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In his latest video update, the secretary of state said his brain cancer is impacting his ability to communicate, but MRIs show the tumor isn't growing.

Secretary of State Dennis RichardsonFor the first time since August, Secretary of State Dennis Richardson on Thursday, Dec. 13, updated the public about his brain cancer, releasing a nearly three-minute social media video.

Since disclosing the tumor in late May, Richardson has receded from the public eye, deferring interviews and public appearances to executive staff. The videos have become Richardson's chosen tool to be transparent about his health. In Thursday's video Richardson said the three most recent MRIs have shown his tumor hasn't grown.

He said he has struggled to speak because of the cancer. It was evidenced in the video, as Richardson several times gets stuck on a word, or says the wrong word.

"Somedays my speech feels unaffected, and other days I feel difficult to articulate the words even though I'm still thinking clearly," Richardson said in the video. "It's frustrating for me when my speech doesn't keep up with my mind, but I'm sure glad that it isn't the other way around."

Richardson spoke slowly throughout the video, saying the treatment has left him tired. He also thanked the public for being so supportive and said he is committed to increasing transparency and integrity in Oregon government.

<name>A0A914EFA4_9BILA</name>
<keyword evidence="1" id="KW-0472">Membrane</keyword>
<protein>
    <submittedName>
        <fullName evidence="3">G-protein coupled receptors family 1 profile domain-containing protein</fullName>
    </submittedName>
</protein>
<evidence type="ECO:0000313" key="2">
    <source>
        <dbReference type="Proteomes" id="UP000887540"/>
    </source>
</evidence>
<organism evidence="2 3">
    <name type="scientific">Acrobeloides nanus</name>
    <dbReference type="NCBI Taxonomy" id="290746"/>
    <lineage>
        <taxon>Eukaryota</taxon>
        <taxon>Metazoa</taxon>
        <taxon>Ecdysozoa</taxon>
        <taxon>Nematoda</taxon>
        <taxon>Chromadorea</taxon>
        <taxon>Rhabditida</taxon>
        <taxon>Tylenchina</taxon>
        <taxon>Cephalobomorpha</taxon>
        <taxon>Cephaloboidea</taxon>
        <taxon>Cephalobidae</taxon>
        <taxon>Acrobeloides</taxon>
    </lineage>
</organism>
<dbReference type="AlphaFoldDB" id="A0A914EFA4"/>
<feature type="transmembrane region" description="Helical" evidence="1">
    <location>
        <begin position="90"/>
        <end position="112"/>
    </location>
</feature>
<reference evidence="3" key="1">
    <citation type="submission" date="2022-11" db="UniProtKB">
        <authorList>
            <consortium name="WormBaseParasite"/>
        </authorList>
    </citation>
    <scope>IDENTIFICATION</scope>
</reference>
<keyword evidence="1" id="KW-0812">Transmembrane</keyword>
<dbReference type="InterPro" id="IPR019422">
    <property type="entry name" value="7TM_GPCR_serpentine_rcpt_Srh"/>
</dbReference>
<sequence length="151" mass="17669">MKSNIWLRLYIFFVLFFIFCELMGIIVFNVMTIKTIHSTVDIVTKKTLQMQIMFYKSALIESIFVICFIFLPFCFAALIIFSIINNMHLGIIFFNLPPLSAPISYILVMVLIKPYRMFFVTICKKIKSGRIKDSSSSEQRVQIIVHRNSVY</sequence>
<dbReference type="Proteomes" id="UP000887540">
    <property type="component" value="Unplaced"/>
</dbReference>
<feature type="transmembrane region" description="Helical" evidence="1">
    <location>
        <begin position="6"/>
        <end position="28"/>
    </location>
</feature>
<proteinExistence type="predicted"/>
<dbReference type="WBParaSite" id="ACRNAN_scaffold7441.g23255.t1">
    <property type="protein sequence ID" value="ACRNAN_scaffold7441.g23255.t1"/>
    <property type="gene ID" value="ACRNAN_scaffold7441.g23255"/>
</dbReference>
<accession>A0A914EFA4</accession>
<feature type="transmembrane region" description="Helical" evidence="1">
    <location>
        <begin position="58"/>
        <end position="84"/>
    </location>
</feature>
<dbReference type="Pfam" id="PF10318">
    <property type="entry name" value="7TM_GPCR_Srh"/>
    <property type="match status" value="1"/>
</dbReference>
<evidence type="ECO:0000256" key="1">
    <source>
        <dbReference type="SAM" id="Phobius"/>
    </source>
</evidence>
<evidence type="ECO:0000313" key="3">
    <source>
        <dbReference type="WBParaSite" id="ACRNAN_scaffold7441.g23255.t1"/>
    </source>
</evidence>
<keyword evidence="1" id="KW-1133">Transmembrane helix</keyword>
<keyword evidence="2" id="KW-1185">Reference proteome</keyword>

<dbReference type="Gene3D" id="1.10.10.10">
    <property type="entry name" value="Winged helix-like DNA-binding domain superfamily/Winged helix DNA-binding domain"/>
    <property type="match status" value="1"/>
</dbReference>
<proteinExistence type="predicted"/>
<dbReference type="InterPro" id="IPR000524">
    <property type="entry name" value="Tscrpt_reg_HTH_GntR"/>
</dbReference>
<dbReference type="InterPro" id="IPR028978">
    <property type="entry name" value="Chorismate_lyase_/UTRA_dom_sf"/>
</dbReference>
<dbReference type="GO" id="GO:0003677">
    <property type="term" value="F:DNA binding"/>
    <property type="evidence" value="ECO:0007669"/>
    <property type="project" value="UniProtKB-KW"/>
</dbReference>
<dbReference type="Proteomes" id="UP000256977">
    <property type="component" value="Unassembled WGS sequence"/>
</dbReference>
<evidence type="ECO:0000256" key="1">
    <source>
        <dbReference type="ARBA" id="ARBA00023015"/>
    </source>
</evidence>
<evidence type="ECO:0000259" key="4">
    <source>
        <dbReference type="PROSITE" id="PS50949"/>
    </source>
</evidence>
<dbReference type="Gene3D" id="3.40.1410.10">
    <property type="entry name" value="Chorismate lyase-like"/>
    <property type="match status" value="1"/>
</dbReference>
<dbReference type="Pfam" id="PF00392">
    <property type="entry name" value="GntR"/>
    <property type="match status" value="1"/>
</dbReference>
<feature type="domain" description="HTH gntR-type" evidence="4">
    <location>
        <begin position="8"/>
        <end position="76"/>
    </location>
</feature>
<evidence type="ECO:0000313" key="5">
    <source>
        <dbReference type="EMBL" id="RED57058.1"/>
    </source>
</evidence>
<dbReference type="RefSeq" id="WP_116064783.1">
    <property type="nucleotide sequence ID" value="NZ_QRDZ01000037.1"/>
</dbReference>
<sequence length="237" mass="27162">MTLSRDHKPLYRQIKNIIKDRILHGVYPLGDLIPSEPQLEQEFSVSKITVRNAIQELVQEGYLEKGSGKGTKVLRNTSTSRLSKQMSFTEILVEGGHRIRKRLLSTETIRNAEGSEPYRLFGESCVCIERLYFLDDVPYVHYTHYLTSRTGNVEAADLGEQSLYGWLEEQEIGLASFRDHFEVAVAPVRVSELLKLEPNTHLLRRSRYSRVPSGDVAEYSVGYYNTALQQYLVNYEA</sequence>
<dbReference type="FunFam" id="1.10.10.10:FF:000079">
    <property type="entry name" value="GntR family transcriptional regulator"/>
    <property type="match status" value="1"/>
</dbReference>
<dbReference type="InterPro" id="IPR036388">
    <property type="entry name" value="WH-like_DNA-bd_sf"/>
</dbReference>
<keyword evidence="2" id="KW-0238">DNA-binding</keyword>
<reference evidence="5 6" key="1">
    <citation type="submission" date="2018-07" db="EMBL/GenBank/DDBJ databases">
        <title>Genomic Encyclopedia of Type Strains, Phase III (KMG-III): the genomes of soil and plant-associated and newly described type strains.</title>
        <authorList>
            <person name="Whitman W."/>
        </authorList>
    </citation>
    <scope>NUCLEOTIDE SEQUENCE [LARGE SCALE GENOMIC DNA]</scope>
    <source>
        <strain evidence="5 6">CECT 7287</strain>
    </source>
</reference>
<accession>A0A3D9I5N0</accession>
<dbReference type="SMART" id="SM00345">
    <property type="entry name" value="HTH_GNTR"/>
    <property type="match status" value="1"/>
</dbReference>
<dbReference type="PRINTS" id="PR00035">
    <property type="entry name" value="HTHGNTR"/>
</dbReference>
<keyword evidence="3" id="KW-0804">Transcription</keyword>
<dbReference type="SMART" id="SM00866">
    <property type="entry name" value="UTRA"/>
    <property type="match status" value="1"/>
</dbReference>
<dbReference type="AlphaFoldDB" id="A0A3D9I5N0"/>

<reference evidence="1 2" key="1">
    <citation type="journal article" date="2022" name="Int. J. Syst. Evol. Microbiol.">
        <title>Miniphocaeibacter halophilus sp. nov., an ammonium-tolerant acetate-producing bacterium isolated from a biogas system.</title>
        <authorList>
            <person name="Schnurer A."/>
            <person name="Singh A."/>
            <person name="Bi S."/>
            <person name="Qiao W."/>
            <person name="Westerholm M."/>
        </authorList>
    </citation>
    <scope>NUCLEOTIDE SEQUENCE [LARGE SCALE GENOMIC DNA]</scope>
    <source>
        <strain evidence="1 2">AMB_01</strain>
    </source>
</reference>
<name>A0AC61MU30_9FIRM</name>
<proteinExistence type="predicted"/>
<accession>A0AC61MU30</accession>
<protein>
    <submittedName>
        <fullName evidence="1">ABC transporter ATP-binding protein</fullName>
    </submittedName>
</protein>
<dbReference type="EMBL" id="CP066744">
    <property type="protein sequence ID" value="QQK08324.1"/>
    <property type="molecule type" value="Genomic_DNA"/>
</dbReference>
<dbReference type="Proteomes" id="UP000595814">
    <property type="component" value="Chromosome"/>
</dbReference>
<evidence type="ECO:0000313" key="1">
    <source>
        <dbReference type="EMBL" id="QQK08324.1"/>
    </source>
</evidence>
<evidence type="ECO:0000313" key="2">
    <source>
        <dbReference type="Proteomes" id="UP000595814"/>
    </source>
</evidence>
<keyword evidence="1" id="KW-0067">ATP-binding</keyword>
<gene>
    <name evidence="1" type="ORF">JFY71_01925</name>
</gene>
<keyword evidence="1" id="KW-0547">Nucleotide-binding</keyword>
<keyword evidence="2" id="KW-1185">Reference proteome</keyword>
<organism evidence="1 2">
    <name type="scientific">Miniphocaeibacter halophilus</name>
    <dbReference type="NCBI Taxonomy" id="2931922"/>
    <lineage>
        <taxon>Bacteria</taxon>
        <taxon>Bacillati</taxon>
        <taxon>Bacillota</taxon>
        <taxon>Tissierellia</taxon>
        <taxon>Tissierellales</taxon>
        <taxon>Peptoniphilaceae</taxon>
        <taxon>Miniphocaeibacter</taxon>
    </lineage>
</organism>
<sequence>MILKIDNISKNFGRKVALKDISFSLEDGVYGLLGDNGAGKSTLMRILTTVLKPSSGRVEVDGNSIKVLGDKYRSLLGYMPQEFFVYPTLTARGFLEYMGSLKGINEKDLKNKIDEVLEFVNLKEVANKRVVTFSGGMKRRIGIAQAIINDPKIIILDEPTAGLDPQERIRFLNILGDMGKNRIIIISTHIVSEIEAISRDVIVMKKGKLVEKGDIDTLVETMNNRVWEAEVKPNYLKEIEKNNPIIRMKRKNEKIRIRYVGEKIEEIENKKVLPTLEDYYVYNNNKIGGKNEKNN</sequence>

Richardson remains silent about what type of cancer he has, his treatment or his prognosis. In November, state executives told the Oregon Capital Bureau that during the summer, Richardson confided to elected officials that he had glioblastoma, the most aggressive form of brain cancer. The staffers said Richardson was foregoing surgery, chemotherapy and radiation, common forms of treatment for the disease.

Deb Royal, Richardson's chief of staff, at that time insisted that Richardson didn't make such comments.

In the Dec. 13 video, Richardson said he and his staff remain busy. On Tuesday, Dec. 11, the secretary of state's office held a press conference for an audit it did on the Oregon Health Authority. The office releases audits frequently but doesn't typically hold a press conference to announce them.

Royal made the opening remarks about the audit, and then gave the floor to other office staff. When a reporter asked where Richardson was, Royal responded he was at the southern office in Central Point.

Royal couldn't be reached for comment Thursday, Dec. 13.

Reporter Aubrey Wieber: This email address is being protected from spambots. You need JavaScript enabled to view it. or 503-575-1251. Wieber is a reporter for Salem Reporter who works for the Oregon Capital Bureau, a collaboration of EO Media Group, the Pamplin Media Group, and Salem Reporter.

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